I only glanced at this when I saw what it was about. It's too much and too close. I was taking a metafilter procrastination break from writing a grant application for a breast cancer charity my sister's stepdaughters started. Three generations of women in their family have been lost to breast cancer, all dying in their late 20s/early 30s. My (step)niece died in 2010; she was raised by my sister after her mother died from the disease.
posted by shoesietart at 3:01 PM on March 27, 2013


Oof. That was rough.
posted by Phire at 3:18 PM on March 27, 2013


Very moving set of images.
posted by HuronBob at 3:19 PM on March 27, 2013


..trying to last until they develop a vaccine. Probably won't make it. Keeps you aware that, whether you know it or not, every day is a gift.
posted by mule98J at 3:25 PM on March 27, 2013 [2 favorites]


She looks very beautiful in the one where they're shaving her head, and I like the one where she's painting her toenails, too. I like how much story there is in the pictures--the one of the couch made up like a bed, with her hospital bed pushed right up against it, for instance. I like that friends and family are included in the pictures, and the cat. There's one picture in a car where she is leaning on the shoulder of a woman who, from their resemblance, must be her mother. I thought this was lovely.
posted by not that girl at 3:36 PM on March 27, 2013 [5 favorites]


Those images were very moving indeed. I couldn't take the photo of her death, with the teddy bear by her side.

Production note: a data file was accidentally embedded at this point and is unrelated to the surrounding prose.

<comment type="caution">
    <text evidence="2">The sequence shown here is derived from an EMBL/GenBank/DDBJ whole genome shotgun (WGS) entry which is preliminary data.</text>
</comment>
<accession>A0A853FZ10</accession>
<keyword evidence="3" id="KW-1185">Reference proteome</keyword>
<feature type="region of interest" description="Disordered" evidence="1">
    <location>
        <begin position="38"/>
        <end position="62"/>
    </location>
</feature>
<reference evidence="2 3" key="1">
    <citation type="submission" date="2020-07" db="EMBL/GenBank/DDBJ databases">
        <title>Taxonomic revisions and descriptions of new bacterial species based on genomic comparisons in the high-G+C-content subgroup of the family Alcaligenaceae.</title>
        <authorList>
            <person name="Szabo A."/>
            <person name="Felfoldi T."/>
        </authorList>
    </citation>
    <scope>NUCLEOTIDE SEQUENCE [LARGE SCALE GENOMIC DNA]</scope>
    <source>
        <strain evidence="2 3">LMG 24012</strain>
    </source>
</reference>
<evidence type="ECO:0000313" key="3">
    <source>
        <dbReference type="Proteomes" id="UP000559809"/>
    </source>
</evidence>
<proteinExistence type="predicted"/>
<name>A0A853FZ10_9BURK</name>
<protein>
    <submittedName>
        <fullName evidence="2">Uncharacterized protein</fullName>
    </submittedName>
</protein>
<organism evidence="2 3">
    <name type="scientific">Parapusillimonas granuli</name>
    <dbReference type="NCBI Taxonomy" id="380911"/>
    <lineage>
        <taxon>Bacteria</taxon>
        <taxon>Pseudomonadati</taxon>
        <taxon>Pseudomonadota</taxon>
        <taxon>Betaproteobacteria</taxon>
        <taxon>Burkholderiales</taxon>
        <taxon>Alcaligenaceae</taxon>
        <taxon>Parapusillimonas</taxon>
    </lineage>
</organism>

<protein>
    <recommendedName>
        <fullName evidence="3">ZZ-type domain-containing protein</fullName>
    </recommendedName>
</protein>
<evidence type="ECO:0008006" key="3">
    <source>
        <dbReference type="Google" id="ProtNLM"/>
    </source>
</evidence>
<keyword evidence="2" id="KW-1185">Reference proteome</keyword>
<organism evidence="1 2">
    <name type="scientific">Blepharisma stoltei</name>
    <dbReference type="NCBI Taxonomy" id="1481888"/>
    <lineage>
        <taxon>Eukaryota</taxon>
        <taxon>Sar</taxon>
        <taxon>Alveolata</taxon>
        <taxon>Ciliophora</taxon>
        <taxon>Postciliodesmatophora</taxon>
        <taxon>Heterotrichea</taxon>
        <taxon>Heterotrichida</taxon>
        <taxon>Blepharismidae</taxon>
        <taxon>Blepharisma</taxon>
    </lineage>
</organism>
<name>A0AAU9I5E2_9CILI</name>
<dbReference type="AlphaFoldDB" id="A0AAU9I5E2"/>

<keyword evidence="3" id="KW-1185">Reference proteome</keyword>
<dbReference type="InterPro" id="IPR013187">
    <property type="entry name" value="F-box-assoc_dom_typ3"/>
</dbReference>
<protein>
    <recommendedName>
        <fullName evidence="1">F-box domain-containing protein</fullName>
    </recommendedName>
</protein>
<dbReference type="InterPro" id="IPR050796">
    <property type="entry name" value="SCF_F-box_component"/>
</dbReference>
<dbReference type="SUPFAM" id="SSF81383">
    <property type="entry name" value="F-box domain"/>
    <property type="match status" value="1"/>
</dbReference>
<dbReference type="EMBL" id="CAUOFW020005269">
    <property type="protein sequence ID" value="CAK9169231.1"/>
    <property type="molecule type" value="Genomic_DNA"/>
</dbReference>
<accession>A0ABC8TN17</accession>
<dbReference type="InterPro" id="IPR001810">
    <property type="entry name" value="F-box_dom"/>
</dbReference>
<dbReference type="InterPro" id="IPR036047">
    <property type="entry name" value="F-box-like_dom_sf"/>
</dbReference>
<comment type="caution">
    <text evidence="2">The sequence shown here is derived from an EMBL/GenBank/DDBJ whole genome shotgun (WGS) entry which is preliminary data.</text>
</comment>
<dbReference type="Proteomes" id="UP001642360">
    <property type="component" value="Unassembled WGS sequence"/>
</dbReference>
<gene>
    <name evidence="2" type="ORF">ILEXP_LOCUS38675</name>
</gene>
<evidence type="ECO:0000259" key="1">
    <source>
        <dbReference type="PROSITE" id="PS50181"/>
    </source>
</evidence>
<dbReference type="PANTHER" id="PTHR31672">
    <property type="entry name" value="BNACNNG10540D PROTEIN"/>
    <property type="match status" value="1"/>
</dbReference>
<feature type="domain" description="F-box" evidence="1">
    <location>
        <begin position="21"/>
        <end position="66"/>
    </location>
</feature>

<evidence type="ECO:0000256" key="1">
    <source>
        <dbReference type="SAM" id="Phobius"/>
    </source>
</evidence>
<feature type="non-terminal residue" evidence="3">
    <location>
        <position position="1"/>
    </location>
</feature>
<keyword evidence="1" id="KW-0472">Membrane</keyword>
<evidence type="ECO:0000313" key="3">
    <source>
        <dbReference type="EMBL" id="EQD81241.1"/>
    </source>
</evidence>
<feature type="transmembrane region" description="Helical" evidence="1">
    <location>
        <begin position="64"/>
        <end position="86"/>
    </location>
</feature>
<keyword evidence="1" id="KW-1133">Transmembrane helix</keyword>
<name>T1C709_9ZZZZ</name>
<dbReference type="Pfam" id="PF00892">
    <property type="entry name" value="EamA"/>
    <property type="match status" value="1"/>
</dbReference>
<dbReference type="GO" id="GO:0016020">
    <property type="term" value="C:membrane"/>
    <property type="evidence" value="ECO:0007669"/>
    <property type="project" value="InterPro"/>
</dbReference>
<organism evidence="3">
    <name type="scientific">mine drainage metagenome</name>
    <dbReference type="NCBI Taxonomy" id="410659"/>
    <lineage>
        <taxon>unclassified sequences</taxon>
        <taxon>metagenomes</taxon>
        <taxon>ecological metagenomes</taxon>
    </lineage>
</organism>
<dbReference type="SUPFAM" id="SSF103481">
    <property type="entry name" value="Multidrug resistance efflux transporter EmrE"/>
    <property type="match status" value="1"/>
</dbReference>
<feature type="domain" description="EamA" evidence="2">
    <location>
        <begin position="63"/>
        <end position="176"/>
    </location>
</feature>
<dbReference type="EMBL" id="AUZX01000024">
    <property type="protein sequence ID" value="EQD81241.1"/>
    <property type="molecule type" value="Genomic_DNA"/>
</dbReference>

My dad died of kidney cancer that had spread to his lungs and brain back in 1989 when I was still in school. I was in bed with him when he took his last breath. Those last heaves of his chest as he kept fighting still haunts me when I really think about it. His body needed to die but he wanted to live. We talked to him in this moment. We told him it was OK to just let go. And then he did.

As my dear sweet aunt who recently passed away from breast cancer said on her death bed:

"Growing old ain't for sissies"
posted by Seymour Zamboni at 3:45 PM on March 27, 2013 [2 favorites]


Oh holy shit. I should be crying right now but I'm just kind of numb.
I'm sure it's because my father is fighting cancer for his life right now.

I'll cry later.
posted by djeo at 3:58 PM on March 27, 2013 [2 favorites]


As I was scrolling I just kept thinking "please get better, please get better, please get better..."

These are so beautiful and I can't stop crying.
posted by inertia at 4:02 PM on March 27, 2013


I just looked at all of these pictures and then went over to my friends facebook page and asked specific dates that we need to get together. She is going through chemo now and I found that I would every so often message to say hi, but I haven't seen her in a while. Excuses, excuses. After reading that, I need to see her.